Sylvester Stallone’s ailing franchise has the potential to be goofy fun, but instead dispenses nothing more than third-rate thrills and surprises.
It’s been nine years since The Expendables 3 seemingly put the nail in the coffin of Sylvester Stallone’s old-action-star franchise. Nonetheless, despite only intermittently participating himself, Stallone assembles another collection of tough guys (and Megan Fox?!) for Expend4bles, whose title’s silly spelling is indicative of the film’s goofiness. What few fans remain will be happy to hear that, unlike its PG-13 predecessor, Scott Waugh’s sequel fully embraces its R rating. Maturity, however, remains in short supply, as this latest series entry is merely more of the same gung-ho corniness, delivered with a chintziness and wink-wink self-consciousness that undercuts its aggro appeal.
It only takes a single minute for Expend4bles (in theaters Sept. 22) to begin indulging in the fake-looking explosions and helter-skelter shootouts that are its stock and trade. The initial setting is Muammar Gaddafi’s former chemical weapons plant in Libya, where malevolent terrorist Suarto Rahmat (The Raid’s Iko Uwais) and his army of faceless mercs are trying to acquire a nuclear-device detonator. Suarto is the type of one-note villain who promises to spare a general’s son in return for a keycode, and then reneges on the deal once he has what he wants and murders the boy in cold blood in front of his father. Uwais’ martial arts skills are by now the stuff of modern genre-cinema legend, and thus it’s indicative of the film’s incompetence that it barely has him exhibit them before a final showdown that’s most notable for its pedestrian conception and staging.
Back in the USA, Expendables boss Barney Ross (Stallone) interrupts the latest in a long line of romantic squabbles between his best buddy Lee Christmas (Jason Statham) and Lee’s girlfriend Gina (Fox)—who’s also a member of the special-ops squad—in order to have him help retrieve a giant silver ring that he lost in a bet the evening prior. This affords Kurt Wimmer, Tad Daggerhart, and Max Adams’ script with an opportunity to re-establish Barney and Lee’s bickering brotherly bond, as well as to demonstrate that they remain a rock ‘em, sock ‘em force to be reckoned with—even if, as Barney dubiously states, he’s in no shape to fight thanks to a bad back. Their rapport is as strained as the expressions on Stallone’s face, with every joke crashing to the ground harder than the duo’s easily dispatched adversaries.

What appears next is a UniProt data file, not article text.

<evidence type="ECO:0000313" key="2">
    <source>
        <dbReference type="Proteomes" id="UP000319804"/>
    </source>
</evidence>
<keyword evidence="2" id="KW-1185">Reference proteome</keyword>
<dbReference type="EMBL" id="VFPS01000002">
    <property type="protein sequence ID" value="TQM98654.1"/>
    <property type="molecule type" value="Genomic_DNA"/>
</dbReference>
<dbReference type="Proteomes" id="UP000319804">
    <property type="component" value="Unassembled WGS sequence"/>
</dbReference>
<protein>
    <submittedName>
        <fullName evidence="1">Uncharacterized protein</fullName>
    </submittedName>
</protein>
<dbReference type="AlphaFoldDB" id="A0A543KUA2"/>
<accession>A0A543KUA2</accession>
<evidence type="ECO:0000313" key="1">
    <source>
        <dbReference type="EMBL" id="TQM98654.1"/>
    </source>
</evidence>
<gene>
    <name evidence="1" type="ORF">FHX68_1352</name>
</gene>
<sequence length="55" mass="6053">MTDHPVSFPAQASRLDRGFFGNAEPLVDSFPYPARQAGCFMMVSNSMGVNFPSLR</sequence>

Barney’s Expendables outfit includes Easy Day (Curtis “50 Cent” Jackson), Gunner Jensen (Dolph Lundgren), Toll Road (Randy Couture) and Galan (Jacob Scipio), the son of Antonio Banderas’ Galgo, and they’re ordered by their new CIA boss Marsh (Andy Garcia) to travel to Libya to stop Suarto from completing his task. Time and space don’t operate in realistic fashion in Expend4bles, so the team is there in what seems like a matter of minutes. More problematic, they suffer a tragic loss and fail in their mission. In response, Marsh holds Lee responsible for this fiasco, boots him out of the Expendables, and sends his compatriots on a mission of revenge that doubles as a last-ditch attempt to stop Suarto from using his nuke to start World War III. Suarto is working for a mysterious Bigger Bad who years earlier killed most of Barney’s men, and the Expendables are also intent on learning his identity.